UU Service Committee co-sponsors gathering on climate change’s impact on Indigenous peoples.
From left: Eltera Hermios, Mark Stege, and Fenton Lutunatabua, Convening participants from the Pacific, receive messages of solidarity from UUs around the United States (© 2018 Rob Stapleton).
More than sixty indigenous and First Peoples leaders and activists from around the world, including the Pacific Islands, Bangladesh, Louisiana, Washington State, and Alaska, gathered October 1–4, 2018, in Girdwood, Alaska, to share strategies for addressing the effects of climate-forced displacement.
The First Peoples’ Convening on Climate-Forced Displacement was co-sponsored by the Unitarian Universalist Service Committee (UUSC) and the Climate Justice Resilience Fund. A First Peoples’ and Indigenous Peoples’ Declaration was released in early December to coincide with the 24th Conference of the Parties to the United Nations Framework Convention on Climate Change, or COP24, held December 2–14 in Katowice, Poland.
The UUSC, which advances human rights through grassroots collaborations, is putting significant focus on the effects of climate change on indigenous and other historically marginalized peoples, said UUSC President and CEO Mary Katherine Morn.
“One of the demands in the declaration is to ensure that there is a place . . . for indigenous people [in global discussions],” said Morn.
“This really is an issue of climate justice,” Morn said, “and each of us can be a part of responding to the needs of the people most affected in the world.” Morn emphasized that financial support of the UUSC by UUs made the convening possible. “I hope people identify this as the work of our faith, when so much is at stake.”
“Our theory of change is making this kind of thing possible,” Morn said, by following the lead of and providing funding for the indigenous participants, who set the agenda.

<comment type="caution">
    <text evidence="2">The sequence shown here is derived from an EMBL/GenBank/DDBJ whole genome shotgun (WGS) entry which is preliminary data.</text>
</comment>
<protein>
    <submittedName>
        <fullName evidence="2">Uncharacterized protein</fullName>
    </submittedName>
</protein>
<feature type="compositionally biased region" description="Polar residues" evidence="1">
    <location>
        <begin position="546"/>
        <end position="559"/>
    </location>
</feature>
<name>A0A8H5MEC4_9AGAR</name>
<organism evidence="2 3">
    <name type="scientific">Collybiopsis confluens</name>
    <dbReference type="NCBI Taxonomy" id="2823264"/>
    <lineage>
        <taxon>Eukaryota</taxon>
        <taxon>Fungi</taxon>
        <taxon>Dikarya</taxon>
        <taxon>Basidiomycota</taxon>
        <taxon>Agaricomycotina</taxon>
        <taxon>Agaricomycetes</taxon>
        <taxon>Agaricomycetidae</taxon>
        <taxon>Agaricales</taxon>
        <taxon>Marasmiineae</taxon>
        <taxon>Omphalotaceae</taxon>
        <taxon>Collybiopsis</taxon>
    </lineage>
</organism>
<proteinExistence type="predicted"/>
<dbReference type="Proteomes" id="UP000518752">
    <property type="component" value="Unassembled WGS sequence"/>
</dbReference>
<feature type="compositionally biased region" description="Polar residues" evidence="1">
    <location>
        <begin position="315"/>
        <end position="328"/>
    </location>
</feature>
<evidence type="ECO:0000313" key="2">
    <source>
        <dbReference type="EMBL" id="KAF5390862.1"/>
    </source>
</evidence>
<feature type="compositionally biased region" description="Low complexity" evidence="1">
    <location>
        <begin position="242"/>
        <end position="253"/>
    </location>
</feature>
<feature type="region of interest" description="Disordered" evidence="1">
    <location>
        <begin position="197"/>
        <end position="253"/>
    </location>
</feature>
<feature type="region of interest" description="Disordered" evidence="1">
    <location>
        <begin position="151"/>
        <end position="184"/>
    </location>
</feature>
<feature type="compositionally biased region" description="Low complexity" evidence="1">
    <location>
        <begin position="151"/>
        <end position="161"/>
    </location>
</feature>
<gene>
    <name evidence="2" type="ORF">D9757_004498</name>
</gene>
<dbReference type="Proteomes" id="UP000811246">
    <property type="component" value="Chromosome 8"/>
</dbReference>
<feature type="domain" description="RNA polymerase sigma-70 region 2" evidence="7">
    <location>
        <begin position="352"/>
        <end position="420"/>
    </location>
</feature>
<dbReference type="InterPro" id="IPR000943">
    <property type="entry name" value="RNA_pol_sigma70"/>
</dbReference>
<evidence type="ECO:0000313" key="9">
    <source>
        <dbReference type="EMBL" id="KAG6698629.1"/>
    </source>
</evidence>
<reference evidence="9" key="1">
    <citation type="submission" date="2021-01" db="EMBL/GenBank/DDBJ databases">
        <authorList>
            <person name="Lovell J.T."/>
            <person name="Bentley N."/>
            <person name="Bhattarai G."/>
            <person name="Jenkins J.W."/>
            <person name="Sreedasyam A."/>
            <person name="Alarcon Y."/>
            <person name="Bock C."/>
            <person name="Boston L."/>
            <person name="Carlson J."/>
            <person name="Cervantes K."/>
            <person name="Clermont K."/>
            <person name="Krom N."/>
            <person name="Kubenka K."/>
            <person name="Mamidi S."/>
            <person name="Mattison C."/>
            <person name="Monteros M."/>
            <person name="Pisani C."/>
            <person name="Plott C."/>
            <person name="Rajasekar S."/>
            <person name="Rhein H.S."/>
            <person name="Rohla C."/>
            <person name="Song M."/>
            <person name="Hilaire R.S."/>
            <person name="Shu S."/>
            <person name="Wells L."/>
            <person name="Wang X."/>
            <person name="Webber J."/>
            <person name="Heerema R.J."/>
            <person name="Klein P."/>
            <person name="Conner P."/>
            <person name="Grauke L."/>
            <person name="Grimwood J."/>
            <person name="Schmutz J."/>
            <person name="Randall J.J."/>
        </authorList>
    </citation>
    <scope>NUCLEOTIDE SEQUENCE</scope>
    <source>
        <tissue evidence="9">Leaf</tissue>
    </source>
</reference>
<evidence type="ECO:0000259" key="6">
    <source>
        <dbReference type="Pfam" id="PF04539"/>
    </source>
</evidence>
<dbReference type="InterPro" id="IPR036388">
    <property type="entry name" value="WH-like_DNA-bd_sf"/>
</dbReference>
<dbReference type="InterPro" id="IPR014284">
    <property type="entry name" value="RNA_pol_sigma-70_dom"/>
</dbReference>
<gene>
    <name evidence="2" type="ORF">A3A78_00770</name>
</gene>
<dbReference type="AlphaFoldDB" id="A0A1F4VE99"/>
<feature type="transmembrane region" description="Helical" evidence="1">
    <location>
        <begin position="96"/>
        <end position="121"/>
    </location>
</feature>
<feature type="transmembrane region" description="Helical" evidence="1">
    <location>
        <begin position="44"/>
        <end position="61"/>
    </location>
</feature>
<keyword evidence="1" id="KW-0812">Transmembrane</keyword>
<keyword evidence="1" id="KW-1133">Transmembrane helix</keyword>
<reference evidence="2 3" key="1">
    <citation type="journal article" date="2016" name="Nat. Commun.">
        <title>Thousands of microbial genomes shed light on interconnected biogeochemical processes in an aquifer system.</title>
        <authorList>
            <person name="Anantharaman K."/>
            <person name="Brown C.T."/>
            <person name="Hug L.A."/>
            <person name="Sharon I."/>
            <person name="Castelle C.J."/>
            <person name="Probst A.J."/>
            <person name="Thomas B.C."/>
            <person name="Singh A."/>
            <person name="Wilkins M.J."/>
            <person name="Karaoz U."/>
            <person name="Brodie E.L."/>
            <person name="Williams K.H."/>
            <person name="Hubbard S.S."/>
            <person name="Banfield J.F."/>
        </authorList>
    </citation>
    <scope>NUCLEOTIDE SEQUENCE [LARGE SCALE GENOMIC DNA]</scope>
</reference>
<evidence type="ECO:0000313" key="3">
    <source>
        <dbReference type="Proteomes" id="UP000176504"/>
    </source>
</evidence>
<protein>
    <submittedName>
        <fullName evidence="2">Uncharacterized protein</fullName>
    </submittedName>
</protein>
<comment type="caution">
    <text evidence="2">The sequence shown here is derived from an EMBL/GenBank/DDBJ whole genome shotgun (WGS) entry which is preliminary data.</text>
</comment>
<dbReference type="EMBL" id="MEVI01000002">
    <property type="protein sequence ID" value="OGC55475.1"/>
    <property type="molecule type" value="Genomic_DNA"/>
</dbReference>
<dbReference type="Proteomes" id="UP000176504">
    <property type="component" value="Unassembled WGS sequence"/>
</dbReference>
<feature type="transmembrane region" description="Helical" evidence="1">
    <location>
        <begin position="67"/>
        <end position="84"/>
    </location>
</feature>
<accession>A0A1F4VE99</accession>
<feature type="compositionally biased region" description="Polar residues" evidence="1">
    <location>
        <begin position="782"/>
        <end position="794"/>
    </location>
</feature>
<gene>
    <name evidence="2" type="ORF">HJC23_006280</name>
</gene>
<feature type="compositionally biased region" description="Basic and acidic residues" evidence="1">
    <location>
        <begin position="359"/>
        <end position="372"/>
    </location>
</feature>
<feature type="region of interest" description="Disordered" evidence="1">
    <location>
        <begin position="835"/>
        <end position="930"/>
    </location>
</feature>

“We learned a lot from each other and learned about the common issues of climate change impacts,” said Richard Tuluk, an indigenous Alaskan and the mayor of Chevak native village on Alaska’s southwest coast. Alaskan tribes—sixteen of them were represented at the convening—are experiencing problems, including increased flooding, altered spawning patterns for fish, erosion of land, and the appearance of “animals that have never been here before, which is mind-boggling,” Tuluk told UU World.
“I learned so much from others who attended about this issue of climate-forced migration, and the different stages they are in along the migration continuum,” Mark Stege, chief research advisor for the Marshall Islands Conservation Society, told UU World. “For instance, I realized that the Kotlik community in Alaska is similar to my own Maloelap community in the Marshall Islands, in that neither has been forced to migrate yet, but we are very much aware of the changing environmental conditions and its effect on our traditional lifestyles and cultures.”
Tuluk said: “We’re at the forefront of climate change right now. It’s happening to us now—and for the rest of the world, it’s coming to you.”
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Elaine McArdle is a UU World senior editor and a member of First Unitarian Church in Portland, Oregon. An award-winning journalist with more than 20 years of experience, she has also written for the Boston Globe, Harvard Law Bulletin, and others.
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